Garlic-scape fergazza bread.

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My last memory of a proper loaf of fergazza bread is hazy – I was with my parents, on Granville Island, and I can’t remember the circumstances or anything else about the day, but we bought a loaf from one of the bakeries there and they put it in a bag and for some reason the bag was handed to me and I ate the entire loaf while we were wandering around and then I didn’t poop for four days. It’s weird what lives on in the mind.

Fergazza bread seems to be a local thing, or a Canadian thing, and not particularly common – you see it in the occasional bakery, but I’ve never seen a recipe for it and to be honest, I’m just guessing at the spelling. It’s not fougasse, though there are similarities. It’s a loaf of bread that’s crammed full of Cheddar cheese and green onions, with a herbs and a whisper of hot sauce. It’s wonderful toasted with a bit of butter, and you really could just mindlessly eat a whole loaf. Don’t do that, unless you’re prepared to have a lot more free time and a heavy abdominal sadness for a few days after.

Garlic scapes

It’s pretty wonderful with green onions, and you could certainly use those if that’s what you have or if it’s not garlic scape season, but it’s garlic scape season right now so I’m just garlicking everything even more than usual – this might be my favourite application of garlic scapes yet.

I’ve found that by adding just a bit of beer to the dough, the result is a bread that’s just breadier. You can omit it if you prefer – just replace with water, and put the full amount of liquid in with the yeast at the beginning.

Fergazza Bread with Garlic Scapes

(Makes one 9″x5″ loaf)

  • 1 cup lukewarm water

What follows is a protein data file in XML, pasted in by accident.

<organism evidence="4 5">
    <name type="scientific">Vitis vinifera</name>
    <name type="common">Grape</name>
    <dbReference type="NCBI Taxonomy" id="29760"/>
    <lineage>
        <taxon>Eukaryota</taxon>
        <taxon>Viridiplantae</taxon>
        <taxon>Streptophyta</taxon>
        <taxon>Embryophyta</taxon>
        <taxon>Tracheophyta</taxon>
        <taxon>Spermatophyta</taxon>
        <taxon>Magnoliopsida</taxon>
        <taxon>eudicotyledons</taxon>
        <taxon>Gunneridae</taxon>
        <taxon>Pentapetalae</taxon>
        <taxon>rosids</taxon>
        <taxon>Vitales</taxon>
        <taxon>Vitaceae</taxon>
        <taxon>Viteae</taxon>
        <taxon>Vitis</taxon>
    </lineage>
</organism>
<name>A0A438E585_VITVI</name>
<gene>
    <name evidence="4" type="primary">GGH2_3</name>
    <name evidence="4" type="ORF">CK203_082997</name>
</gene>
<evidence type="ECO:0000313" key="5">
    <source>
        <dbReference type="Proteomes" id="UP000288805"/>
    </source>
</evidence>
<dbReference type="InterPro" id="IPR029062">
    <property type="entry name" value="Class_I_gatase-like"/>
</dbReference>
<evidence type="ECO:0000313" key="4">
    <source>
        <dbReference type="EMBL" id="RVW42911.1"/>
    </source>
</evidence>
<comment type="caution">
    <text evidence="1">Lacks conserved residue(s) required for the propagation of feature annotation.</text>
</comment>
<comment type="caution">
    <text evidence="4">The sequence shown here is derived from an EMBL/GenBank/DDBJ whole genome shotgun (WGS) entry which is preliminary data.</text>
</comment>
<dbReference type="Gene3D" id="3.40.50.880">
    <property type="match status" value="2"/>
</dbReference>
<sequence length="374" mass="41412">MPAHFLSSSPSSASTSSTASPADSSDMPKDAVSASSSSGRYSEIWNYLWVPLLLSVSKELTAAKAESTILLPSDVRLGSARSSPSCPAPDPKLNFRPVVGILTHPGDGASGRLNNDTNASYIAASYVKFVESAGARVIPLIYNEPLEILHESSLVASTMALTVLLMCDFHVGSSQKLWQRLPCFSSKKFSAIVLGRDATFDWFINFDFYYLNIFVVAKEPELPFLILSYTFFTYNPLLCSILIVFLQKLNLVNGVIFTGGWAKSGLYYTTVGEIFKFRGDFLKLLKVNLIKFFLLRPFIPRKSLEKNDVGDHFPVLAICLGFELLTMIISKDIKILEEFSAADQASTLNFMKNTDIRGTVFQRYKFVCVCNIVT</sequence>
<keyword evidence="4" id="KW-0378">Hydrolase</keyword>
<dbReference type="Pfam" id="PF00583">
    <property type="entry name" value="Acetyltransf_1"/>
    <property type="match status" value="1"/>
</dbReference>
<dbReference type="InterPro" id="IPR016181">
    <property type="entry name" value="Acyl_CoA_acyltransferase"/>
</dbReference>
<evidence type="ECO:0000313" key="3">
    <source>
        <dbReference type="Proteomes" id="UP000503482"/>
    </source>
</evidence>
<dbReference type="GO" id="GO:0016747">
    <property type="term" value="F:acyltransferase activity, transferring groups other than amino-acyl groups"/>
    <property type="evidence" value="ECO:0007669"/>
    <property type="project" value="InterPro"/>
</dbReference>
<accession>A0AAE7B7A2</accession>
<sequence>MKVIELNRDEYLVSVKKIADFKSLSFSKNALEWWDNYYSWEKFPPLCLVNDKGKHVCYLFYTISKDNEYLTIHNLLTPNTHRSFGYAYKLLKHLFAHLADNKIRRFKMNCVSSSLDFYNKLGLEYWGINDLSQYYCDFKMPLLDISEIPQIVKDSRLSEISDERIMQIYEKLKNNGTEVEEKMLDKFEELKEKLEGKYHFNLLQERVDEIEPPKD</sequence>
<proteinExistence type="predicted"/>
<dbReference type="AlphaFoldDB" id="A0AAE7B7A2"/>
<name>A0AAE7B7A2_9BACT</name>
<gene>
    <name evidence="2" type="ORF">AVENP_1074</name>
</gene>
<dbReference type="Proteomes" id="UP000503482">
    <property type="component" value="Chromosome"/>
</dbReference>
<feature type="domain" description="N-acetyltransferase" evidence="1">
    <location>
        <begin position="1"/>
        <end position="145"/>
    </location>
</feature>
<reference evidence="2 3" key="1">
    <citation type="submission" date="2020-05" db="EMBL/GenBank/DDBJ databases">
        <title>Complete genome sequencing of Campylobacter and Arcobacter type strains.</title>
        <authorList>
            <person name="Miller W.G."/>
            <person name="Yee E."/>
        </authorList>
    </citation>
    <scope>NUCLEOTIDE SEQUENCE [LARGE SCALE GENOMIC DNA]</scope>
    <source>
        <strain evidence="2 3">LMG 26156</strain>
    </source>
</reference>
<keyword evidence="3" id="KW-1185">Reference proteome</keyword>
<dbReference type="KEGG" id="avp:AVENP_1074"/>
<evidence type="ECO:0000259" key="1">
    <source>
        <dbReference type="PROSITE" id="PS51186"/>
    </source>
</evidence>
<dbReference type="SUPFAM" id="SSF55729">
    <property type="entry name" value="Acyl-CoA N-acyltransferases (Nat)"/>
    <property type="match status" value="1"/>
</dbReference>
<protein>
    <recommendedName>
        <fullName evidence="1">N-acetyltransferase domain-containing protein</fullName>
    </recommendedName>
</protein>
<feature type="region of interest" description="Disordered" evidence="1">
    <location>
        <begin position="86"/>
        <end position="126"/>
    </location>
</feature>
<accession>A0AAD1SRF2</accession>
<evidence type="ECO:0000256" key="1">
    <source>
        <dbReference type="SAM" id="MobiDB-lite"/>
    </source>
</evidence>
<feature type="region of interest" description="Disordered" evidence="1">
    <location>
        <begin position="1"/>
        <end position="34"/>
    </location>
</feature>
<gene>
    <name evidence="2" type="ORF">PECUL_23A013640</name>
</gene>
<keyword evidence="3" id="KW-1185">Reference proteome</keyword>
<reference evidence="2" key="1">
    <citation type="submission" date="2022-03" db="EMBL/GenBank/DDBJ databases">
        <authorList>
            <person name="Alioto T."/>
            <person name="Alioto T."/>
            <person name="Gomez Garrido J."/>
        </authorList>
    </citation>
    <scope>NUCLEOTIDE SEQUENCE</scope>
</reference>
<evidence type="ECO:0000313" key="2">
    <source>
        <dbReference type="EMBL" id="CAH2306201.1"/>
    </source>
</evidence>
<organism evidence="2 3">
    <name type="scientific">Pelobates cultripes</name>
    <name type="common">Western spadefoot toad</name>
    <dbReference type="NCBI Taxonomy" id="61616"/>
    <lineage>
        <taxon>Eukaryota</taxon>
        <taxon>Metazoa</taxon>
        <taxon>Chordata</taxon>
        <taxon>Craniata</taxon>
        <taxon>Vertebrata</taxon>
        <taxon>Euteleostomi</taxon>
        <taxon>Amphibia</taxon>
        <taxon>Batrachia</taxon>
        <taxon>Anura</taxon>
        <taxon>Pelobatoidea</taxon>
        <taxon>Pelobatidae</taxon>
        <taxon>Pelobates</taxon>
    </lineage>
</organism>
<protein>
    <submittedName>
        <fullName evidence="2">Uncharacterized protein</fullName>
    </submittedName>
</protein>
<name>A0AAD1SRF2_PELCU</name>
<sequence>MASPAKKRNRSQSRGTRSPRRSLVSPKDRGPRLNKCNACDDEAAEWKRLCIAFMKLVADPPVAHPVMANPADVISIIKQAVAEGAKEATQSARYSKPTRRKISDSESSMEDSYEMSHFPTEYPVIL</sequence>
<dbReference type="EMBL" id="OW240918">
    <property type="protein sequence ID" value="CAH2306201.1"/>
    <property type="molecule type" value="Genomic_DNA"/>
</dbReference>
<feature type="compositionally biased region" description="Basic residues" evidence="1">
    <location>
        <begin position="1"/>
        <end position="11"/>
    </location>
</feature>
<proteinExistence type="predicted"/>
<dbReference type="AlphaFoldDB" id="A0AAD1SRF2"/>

• 1 tbsp. granulated sugar
  • 1 tsp. yeast
  • 3 cups all-purpose flour, plus additional flour as needed for kneading
  • 1/4 cup beer
  • 4 tbsp. extra virgin olive oil, divided
  • 1 1/2 tsp. coarse salt
  • 1 tsp. dried oregano
  • 1/2 tsp. ground black pepper
  • 1/2 lb. cubed aged Cheddar cheese
  • 1/2 cup garlic scapes, chopped
  • 1 tbsp. sambal oelek or sriracha (or other chili paste or hot sauce)
  • 1 clove garlic, minced
  • Additional coarse salt, to top loaf

Combine water with sugar and yeast in a bowl and let rest for five minutes, until yeast is foamy.

Add yeast mixture to flour, with beer, one tablespoon of olive oil, salt, oregano, and pepper. Mix until a shaggy dough forms, then knead for eight minutes or until the dough is smooth and stretches when pulled. Form the dough into a ball. Place it into a greased bowl, cover with greased plastic wrap and a dishtowel, and let rest in a warm, draft-free space until doubled in size, about two hours.

Mix two tablespoons of olive oil with sambal oelek and garlic.

Once the dough has risen, spread it out over a clean, floured surface. Using a rolling pin, roll it to about 10″x14″. Paint the oil-sambal mixture over top, leaving about a half inch border all the way around. Sprinkle with garlic scapes, and scatter with cheese cubes. Form as tight and firm a roll as you can.

Fold the edges of the roll under, then place into a greased 9″x5″ loaf pan. Cover again, and let rise another hour to hour and a half.

Using a sharp knife, cut slits into the top of the loaf. Paint the top of the loaf with the remaining olive oil, and sprinkle with additional coarse salt. Bake for 45 to 50 minutes at 350°F. Check the bread halfway through baking – turn the pan, and if the loaf is browning too quickly cover it with foil for the remainder of your cooking time.

Remove the loaf from the pan and cool on a rack for at least an hour before serving.

Fergazza bread

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